0

It's largely correct, but (as you noted) it can be improved. I would rewrite it as follows: "The range of courses available at Stanford pertaining to information theory, signal, image, and video processing will not only equip me with adequate mathematical and computer skills, but will also train me well in niche areas of communications and networking." I ...


5

I think the correct formulation may be "The system will shutdown in 60 seconds" A shutdown or system shutdown is a thing, a term from (mostly computer) engineering. I believe the phrase you have quoted would expand to A system shutdown will occur in 60 seconds or There will be a system shutdown in 60 seconds. The sentence as you have ...


0

"System shutdown in 60 seconds" is an incomplete sentence, or sentence fragment. It lacks a verb, and it lacks punctuation. It gets the point across, but it's not a whole sentence. An incomplete sentence, or sentence fragment, is a set of words which does not form a complete sentence, either because it does not express a complete thought1 or because it ...


0

I can think of one situation where "Hot she is" might be uttered without it sounding unnatural. Consider the following sexually objectifying dialogue: A: "Wow! Look at that awesome-looking broad over there! She's hot!" B: "Yeah! Hot she is!" Here, the inversion of the normal word order in "Hot she is!" is being used to emphatically restate the ...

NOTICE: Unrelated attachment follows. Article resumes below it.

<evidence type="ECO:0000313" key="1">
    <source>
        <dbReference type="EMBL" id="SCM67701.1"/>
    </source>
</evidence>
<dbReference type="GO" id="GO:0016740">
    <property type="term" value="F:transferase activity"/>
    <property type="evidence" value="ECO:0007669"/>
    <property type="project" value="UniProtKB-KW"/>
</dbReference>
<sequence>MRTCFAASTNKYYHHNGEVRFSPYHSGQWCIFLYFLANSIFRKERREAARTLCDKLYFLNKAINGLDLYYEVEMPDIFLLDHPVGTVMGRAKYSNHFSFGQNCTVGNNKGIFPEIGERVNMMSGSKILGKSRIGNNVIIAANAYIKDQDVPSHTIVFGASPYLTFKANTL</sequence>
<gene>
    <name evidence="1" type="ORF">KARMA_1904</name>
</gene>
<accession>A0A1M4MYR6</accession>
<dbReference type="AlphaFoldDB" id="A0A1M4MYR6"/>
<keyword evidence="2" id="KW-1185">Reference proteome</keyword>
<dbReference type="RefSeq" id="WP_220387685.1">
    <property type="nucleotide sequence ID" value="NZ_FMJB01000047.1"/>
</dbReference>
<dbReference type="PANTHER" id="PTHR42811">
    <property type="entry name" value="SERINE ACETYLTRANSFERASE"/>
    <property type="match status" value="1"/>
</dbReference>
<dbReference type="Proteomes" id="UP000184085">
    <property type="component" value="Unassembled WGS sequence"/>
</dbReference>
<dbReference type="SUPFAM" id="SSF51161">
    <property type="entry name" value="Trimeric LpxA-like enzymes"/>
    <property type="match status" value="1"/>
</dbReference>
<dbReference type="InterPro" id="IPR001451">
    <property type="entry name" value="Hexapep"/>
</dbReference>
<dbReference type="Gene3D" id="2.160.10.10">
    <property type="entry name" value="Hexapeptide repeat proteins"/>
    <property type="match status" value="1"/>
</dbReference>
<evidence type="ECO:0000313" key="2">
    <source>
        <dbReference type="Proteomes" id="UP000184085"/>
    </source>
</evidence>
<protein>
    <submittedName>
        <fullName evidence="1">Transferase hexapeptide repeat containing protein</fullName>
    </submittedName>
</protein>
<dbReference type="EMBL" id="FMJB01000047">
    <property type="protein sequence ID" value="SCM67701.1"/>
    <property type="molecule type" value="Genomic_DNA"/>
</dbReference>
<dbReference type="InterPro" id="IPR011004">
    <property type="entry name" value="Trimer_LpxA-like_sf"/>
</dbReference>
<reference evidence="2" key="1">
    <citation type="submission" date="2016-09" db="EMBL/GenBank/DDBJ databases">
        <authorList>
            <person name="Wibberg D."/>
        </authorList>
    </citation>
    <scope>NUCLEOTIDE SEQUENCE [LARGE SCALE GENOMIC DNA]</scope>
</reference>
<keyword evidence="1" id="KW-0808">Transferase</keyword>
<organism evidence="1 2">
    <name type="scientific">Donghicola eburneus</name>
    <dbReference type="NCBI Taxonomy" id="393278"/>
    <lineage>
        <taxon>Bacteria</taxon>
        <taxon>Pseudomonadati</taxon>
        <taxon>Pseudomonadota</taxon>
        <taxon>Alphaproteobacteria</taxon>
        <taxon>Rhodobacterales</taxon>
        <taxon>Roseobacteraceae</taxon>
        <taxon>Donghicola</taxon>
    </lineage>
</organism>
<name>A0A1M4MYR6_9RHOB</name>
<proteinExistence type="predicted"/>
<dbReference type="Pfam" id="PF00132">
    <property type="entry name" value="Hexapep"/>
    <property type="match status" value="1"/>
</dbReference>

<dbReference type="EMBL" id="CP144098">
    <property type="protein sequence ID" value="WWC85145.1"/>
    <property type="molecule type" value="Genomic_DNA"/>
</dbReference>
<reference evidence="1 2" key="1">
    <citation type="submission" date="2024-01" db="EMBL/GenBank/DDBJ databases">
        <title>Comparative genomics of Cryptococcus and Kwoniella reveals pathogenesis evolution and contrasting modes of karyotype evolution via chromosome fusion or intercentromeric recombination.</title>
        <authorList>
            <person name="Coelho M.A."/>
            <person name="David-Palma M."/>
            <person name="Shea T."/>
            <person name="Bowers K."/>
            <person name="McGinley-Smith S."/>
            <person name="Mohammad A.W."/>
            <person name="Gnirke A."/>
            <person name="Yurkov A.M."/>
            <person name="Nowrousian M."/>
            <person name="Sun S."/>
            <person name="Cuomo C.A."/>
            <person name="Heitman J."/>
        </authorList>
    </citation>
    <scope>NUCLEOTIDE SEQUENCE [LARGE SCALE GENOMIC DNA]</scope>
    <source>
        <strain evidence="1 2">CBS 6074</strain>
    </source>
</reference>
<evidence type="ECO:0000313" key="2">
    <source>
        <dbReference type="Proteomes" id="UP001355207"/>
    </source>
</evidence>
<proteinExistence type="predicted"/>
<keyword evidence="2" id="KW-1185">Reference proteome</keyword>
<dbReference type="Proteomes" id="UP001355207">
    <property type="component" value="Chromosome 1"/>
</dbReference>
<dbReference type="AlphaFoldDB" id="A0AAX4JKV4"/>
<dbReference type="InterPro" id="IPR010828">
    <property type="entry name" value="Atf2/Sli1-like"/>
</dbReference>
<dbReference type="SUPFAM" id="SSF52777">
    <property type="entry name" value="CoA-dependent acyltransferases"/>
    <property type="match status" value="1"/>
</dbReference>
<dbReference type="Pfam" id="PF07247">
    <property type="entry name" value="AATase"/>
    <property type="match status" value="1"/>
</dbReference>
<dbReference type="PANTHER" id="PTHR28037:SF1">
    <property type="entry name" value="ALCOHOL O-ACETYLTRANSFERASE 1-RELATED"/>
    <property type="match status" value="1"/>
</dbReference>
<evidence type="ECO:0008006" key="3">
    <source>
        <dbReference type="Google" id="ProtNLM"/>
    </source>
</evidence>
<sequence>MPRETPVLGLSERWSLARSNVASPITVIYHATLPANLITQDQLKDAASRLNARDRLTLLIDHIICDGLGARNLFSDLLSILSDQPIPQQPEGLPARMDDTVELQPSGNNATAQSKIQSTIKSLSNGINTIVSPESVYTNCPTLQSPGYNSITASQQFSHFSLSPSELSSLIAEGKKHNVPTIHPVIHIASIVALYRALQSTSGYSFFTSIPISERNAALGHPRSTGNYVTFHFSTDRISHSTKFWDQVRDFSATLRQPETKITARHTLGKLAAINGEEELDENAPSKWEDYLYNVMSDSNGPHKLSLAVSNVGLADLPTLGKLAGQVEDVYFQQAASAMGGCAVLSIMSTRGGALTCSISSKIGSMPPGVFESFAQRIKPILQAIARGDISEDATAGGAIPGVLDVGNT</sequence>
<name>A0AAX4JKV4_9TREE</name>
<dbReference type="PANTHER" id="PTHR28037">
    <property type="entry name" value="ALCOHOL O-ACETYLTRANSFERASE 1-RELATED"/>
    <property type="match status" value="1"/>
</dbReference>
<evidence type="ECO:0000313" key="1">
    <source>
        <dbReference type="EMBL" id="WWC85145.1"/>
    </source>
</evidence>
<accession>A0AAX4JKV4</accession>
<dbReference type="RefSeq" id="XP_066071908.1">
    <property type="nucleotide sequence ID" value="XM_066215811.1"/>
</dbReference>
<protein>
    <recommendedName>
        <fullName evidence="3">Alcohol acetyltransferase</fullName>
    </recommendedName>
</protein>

0

If you're asking whether A nice rhinoceros she is, too. is a well-formed sentence, the answer is yes.  If you're asking whether the sentence A nice rhinoceros, too, she is. is well formed, the answer is still yes.


0

Both WS2 and Eric Kowal are right. Inversion of the usual word order can occur when the speaker wishes to place an emphasis on the element that is made to appear first. That can happen when the speaker agrees emphatically with, or wishes to question, the previous statement of an interlocutor. His new Ferrari is hot! -- Hot it is! Wish I had one. His new ...


2

Hot she is is a very unusual construction. Exactly what the speaker meant to convey by using such odd syntax would depend completely on the context: there is no general answer.


0

I'd rephrase this way: As the world economic situation becomes more complex, the search for business optimization methods becomes more active. It puts the two actions in parallel and the word order feels more natural.


0

The easiest way to simplify the phrase that bothers you is to change "Even with this considered," to "Even so,"—but I suspect that you shied away from that option because the paragraph already begins with "So." In my view, you would achieve a better overall result by changing that first "So" to "Therefore," or "Thus," or Consequently," and then using the ...


1

Because your example exhibits other issues than those you ask about, you may wish to ask questions in Writers stackexchange or in English Language Learners. (For example, drop the phrase “an extensive training”. For one thing, no article should be used there. For another, it may be better to refer to study, education, or coursework rather than to training, ...


1

How about: 'At XYZ, I received extensive training in mathematical disciplines like measure theory and stochastic process, and statistical prognostications like time series and GLM.' 'Like' is less formal; and some people say that it implies comparison rather than inclusion; but, then again, it solves your awkward language problem; and, besides, whoever ...